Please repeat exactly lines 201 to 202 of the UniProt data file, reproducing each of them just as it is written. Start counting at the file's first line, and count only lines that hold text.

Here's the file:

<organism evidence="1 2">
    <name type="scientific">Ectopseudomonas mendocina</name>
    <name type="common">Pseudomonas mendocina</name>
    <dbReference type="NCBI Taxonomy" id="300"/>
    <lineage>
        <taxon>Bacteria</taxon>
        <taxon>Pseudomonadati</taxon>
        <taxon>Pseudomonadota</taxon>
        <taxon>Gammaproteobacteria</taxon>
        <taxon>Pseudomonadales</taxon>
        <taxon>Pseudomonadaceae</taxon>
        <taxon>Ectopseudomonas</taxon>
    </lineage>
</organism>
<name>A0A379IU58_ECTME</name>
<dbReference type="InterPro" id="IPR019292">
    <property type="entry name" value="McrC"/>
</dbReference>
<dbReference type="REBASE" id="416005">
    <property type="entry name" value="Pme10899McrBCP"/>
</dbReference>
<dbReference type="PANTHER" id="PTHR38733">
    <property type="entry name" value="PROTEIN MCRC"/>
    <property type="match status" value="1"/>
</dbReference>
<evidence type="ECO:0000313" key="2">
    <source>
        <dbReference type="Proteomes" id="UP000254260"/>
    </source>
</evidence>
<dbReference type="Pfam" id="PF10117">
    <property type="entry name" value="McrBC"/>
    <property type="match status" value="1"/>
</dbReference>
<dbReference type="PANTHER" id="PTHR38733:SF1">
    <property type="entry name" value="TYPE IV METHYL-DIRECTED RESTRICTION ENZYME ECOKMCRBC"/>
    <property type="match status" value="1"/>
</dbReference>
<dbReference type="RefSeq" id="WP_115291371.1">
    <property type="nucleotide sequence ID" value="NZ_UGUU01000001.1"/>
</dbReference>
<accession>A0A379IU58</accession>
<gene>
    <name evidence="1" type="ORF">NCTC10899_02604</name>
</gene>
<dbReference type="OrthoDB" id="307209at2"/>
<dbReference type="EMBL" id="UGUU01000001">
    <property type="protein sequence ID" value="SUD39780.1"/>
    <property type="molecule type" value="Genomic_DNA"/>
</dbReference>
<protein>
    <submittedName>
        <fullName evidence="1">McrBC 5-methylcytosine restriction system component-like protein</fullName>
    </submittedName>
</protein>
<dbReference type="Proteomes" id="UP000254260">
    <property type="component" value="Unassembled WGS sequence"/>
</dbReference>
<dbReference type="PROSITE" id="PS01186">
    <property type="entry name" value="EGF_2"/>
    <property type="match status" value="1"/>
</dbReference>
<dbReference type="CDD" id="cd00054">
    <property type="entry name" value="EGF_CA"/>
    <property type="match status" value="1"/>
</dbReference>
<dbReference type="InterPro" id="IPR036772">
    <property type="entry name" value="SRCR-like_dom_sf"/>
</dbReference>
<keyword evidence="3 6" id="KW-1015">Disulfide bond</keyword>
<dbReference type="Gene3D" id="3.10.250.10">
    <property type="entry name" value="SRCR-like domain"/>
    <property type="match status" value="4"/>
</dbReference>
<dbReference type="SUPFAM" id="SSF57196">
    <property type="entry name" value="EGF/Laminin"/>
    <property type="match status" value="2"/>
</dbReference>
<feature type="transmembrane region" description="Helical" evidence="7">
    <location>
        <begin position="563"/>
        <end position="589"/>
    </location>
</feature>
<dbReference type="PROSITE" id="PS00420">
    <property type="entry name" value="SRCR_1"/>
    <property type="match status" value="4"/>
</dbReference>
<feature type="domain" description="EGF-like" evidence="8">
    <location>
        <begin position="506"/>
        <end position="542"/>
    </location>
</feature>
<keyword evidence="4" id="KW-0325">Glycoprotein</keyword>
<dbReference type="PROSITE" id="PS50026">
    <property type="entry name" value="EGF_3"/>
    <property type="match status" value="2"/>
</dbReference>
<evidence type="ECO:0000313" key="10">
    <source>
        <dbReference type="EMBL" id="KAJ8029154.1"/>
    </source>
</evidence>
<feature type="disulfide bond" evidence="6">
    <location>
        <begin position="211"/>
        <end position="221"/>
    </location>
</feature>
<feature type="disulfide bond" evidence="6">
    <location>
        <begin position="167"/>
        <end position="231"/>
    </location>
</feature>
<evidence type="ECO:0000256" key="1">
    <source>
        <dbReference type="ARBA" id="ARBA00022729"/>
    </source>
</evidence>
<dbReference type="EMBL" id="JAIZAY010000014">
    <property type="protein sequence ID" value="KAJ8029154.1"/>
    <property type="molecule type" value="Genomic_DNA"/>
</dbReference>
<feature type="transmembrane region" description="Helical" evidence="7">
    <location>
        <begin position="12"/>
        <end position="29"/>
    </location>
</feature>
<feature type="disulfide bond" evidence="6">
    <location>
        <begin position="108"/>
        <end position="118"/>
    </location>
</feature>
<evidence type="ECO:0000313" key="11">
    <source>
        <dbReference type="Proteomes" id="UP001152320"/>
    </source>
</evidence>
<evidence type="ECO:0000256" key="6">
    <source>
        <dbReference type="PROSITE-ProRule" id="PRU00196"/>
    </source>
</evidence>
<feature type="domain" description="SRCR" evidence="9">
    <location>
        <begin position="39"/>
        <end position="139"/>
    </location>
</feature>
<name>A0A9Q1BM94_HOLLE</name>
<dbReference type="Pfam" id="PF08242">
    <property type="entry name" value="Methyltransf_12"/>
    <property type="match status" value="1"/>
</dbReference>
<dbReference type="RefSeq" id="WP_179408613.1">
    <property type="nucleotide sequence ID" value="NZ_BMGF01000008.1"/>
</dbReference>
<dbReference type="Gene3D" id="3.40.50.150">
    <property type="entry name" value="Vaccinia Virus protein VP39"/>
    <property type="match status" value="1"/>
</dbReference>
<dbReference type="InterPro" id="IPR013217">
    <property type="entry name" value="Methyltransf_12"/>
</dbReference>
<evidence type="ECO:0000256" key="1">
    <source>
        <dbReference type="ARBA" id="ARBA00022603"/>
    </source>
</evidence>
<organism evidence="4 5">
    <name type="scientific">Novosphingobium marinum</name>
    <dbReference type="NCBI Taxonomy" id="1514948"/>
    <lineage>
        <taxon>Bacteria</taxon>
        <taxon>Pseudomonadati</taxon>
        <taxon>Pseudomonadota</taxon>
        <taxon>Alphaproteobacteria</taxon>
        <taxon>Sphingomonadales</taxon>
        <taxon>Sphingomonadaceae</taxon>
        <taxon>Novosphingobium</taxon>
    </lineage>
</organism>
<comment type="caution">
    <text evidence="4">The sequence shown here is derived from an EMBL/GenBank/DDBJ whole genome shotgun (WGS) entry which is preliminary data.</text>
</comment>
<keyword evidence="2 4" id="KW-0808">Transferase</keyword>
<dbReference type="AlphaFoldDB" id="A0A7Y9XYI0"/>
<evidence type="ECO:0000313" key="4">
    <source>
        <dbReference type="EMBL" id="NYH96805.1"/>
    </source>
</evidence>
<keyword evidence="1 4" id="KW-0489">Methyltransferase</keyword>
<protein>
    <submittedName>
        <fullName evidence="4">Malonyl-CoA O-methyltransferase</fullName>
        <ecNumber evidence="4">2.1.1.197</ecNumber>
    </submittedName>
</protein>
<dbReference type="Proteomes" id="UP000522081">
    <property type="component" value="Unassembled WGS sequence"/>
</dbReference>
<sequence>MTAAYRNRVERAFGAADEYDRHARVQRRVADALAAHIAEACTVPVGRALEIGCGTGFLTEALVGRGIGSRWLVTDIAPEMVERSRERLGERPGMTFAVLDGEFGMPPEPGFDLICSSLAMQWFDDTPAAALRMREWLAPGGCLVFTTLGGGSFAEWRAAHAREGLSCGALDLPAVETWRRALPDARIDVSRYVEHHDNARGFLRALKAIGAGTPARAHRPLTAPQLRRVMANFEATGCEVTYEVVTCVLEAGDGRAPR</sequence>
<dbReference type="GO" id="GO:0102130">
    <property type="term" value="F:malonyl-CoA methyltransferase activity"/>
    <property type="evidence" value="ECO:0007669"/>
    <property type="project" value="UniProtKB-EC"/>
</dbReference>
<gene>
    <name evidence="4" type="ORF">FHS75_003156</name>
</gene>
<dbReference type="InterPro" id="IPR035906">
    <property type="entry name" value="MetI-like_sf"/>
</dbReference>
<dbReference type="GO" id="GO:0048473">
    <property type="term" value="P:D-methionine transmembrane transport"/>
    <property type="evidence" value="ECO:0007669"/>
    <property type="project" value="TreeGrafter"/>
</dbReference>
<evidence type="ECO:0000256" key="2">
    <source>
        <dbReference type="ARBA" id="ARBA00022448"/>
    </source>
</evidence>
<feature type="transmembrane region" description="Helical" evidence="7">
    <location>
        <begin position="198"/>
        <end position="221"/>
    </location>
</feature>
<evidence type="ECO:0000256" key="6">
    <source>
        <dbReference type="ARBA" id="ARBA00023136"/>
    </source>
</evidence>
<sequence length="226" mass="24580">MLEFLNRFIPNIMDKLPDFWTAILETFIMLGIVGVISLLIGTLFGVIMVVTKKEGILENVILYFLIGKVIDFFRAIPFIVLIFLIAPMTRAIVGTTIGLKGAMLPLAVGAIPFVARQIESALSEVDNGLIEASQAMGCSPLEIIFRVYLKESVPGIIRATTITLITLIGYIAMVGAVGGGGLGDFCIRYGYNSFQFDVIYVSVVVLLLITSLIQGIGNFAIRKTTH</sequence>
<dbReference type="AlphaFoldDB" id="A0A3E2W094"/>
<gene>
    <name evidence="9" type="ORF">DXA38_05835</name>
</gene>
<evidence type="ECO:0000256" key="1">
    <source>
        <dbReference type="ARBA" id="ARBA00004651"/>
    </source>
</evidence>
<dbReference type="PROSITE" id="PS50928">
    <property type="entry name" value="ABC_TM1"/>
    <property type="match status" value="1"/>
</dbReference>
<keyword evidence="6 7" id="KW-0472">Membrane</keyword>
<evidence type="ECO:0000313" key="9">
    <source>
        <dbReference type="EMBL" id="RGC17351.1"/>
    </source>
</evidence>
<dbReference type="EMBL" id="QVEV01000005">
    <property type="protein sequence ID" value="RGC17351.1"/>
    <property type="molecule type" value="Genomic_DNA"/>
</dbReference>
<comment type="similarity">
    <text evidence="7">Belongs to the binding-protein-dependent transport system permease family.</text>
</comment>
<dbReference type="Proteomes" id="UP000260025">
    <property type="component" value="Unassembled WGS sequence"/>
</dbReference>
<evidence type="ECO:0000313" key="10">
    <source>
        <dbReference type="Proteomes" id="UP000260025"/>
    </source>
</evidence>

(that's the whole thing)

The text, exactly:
        <ecNumber evidence="4">2.1.1.197</ecNumber>
    </submittedName>